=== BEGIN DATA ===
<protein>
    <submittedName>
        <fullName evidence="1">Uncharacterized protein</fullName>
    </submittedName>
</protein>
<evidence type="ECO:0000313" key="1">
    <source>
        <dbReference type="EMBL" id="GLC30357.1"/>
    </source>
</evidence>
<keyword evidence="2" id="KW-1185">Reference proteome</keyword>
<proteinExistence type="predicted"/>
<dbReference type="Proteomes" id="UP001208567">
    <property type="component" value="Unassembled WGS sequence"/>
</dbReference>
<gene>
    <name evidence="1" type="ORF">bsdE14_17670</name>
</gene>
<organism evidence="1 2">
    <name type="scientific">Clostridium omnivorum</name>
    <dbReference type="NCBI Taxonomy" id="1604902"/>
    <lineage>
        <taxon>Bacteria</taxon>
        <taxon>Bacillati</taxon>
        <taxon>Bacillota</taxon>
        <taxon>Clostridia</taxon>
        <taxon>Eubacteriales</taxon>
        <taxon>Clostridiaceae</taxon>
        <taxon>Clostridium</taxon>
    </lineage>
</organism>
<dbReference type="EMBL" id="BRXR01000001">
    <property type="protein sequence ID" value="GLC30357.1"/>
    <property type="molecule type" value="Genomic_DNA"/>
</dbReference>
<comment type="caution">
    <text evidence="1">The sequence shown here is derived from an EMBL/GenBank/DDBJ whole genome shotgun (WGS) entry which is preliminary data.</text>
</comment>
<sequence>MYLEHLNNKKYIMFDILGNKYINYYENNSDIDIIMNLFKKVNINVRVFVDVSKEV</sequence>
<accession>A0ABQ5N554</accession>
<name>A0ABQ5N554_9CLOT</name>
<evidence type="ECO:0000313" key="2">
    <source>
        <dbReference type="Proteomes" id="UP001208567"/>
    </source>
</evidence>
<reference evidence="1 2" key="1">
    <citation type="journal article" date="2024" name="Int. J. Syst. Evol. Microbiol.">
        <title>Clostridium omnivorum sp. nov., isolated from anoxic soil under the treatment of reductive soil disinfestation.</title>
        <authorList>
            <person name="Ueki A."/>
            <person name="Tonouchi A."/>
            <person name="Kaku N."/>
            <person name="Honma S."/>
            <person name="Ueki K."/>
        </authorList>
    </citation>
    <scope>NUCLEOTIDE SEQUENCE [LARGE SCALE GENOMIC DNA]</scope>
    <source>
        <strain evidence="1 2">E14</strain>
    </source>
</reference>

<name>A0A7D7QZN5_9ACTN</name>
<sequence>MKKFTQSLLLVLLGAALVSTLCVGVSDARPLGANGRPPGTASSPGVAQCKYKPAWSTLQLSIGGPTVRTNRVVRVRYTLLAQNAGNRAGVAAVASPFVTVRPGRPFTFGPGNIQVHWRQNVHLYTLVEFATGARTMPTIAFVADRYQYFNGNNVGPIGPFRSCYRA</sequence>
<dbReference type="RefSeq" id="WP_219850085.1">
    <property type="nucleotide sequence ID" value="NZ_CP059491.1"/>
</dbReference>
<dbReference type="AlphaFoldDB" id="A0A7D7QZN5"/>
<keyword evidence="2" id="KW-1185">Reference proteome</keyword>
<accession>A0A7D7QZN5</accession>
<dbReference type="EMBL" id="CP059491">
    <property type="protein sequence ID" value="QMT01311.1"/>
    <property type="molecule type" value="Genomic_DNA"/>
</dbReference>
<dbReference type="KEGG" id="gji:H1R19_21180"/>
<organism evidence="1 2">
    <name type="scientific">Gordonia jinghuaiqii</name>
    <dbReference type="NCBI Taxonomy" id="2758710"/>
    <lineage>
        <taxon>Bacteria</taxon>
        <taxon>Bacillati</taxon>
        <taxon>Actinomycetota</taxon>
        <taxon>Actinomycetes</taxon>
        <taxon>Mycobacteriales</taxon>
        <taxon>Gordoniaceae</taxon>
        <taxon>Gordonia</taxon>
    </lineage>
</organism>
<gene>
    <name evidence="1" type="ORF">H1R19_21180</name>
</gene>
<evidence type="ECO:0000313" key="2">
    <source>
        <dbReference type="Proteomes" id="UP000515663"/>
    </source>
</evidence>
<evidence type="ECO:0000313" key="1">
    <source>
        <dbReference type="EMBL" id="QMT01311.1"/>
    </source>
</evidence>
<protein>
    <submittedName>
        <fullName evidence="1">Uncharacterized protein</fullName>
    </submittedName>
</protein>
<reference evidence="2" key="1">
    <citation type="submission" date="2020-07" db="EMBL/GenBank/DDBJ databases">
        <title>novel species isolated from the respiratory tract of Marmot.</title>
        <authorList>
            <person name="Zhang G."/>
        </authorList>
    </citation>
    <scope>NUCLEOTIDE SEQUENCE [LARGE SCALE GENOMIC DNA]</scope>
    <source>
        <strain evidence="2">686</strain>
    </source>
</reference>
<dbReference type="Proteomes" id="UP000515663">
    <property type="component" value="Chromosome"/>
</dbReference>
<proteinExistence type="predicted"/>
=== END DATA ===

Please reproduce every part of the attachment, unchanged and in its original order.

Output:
<protein>
    <submittedName>
        <fullName evidence="1">Uncharacterized protein</fullName>
    </submittedName>
</protein>
<evidence type="ECO:0000313" key="1">
    <source>
        <dbReference type="EMBL" id="GLC30357.1"/>
    </source>
</evidence>
<keyword evidence="2" id="KW-1185">Reference proteome</keyword>
<proteinExistence type="predicted"/>
<dbReference type="Proteomes" id="UP001208567">
    <property type="component" value="Unassembled WGS sequence"/>
</dbReference>
<gene>
    <name evidence="1" type="ORF">bsdE14_17670</name>
</gene>
<organism evidence="1 2">
    <name type="scientific">Clostridium omnivorum</name>
    <dbReference type="NCBI Taxonomy" id="1604902"/>
    <lineage>
        <taxon>Bacteria</taxon>
        <taxon>Bacillati</taxon>
        <taxon>Bacillota</taxon>
        <taxon>Clostridia</taxon>
        <taxon>Eubacteriales</taxon>
        <taxon>Clostridiaceae</taxon>
        <taxon>Clostridium</taxon>
    </lineage>
</organism>
<dbReference type="EMBL" id="BRXR01000001">
    <property type="protein sequence ID" value="GLC30357.1"/>
    <property type="molecule type" value="Genomic_DNA"/>
</dbReference>
<comment type="caution">
    <text evidence="1">The sequence shown here is derived from an EMBL/GenBank/DDBJ whole genome shotgun (WGS) entry which is preliminary data.</text>
</comment>
<sequence>MYLEHLNNKKYIMFDILGNKYINYYENNSDIDIIMNLFKKVNINVRVFVDVSKEV</sequence>
<accession>A0ABQ5N554</accession>
<name>A0ABQ5N554_9CLOT</name>
<evidence type="ECO:0000313" key="2">
    <source>
        <dbReference type="Proteomes" id="UP001208567"/>
    </source>
</evidence>
<reference evidence="1 2" key="1">
    <citation type="journal article" date="2024" name="Int. J. Syst. Evol. Microbiol.">
        <title>Clostridium omnivorum sp. nov., isolated from anoxic soil under the treatment of reductive soil disinfestation.</title>
        <authorList>
            <person name="Ueki A."/>
            <person name="Tonouchi A."/>
            <person name="Kaku N."/>
            <person name="Honma S."/>
            <person name="Ueki K."/>
        </authorList>
    </citation>
    <scope>NUCLEOTIDE SEQUENCE [LARGE SCALE GENOMIC DNA]</scope>
    <source>
        <strain evidence="1 2">E14</strain>
    </source>
</reference>

<name>A0A7D7QZN5_9ACTN</name>
<sequence>MKKFTQSLLLVLLGAALVSTLCVGVSDARPLGANGRPPGTASSPGVAQCKYKPAWSTLQLSIGGPTVRTNRVVRVRYTLLAQNAGNRAGVAAVASPFVTVRPGRPFTFGPGNIQVHWRQNVHLYTLVEFATGARTMPTIAFVADRYQYFNGNNVGPIGPFRSCYRA</sequence>
<dbReference type="RefSeq" id="WP_219850085.1">
    <property type="nucleotide sequence ID" value="NZ_CP059491.1"/>
</dbReference>
<dbReference type="AlphaFoldDB" id="A0A7D7QZN5"/>
<keyword evidence="2" id="KW-1185">Reference proteome</keyword>
<accession>A0A7D7QZN5</accession>
<dbReference type="EMBL" id="CP059491">
    <property type="protein sequence ID" value="QMT01311.1"/>
    <property type="molecule type" value="Genomic_DNA"/>
</dbReference>
<dbReference type="KEGG" id="gji:H1R19_21180"/>
<organism evidence="1 2">
    <name type="scientific">Gordonia jinghuaiqii</name>
    <dbReference type="NCBI Taxonomy" id="2758710"/>
    <lineage>
        <taxon>Bacteria</taxon>
        <taxon>Bacillati</taxon>
        <taxon>Actinomycetota</taxon>
        <taxon>Actinomycetes</taxon>
        <taxon>Mycobacteriales</taxon>
        <taxon>Gordoniaceae</taxon>
        <taxon>Gordonia</taxon>
    </lineage>
</organism>
<gene>
    <name evidence="1" type="ORF">H1R19_21180</name>
</gene>
<evidence type="ECO:0000313" key="2">
    <source>
        <dbReference type="Proteomes" id="UP000515663"/>
    </source>
</evidence>
<evidence type="ECO:0000313" key="1">
    <source>
        <dbReference type="EMBL" id="QMT01311.1"/>
    </source>
</evidence>
<protein>
    <submittedName>
        <fullName evidence="1">Uncharacterized protein</fullName>
    </submittedName>
</protein>
<reference evidence="2" key="1">
    <citation type="submission" date="2020-07" db="EMBL/GenBank/DDBJ databases">
        <title>novel species isolated from the respiratory tract of Marmot.</title>
        <authorList>
            <person name="Zhang G."/>
        </authorList>
    </citation>
    <scope>NUCLEOTIDE SEQUENCE [LARGE SCALE GENOMIC DNA]</scope>
    <source>
        <strain evidence="2">686</strain>
    </source>
</reference>
<dbReference type="Proteomes" id="UP000515663">
    <property type="component" value="Chromosome"/>
</dbReference>
<proteinExistence type="predicted"/>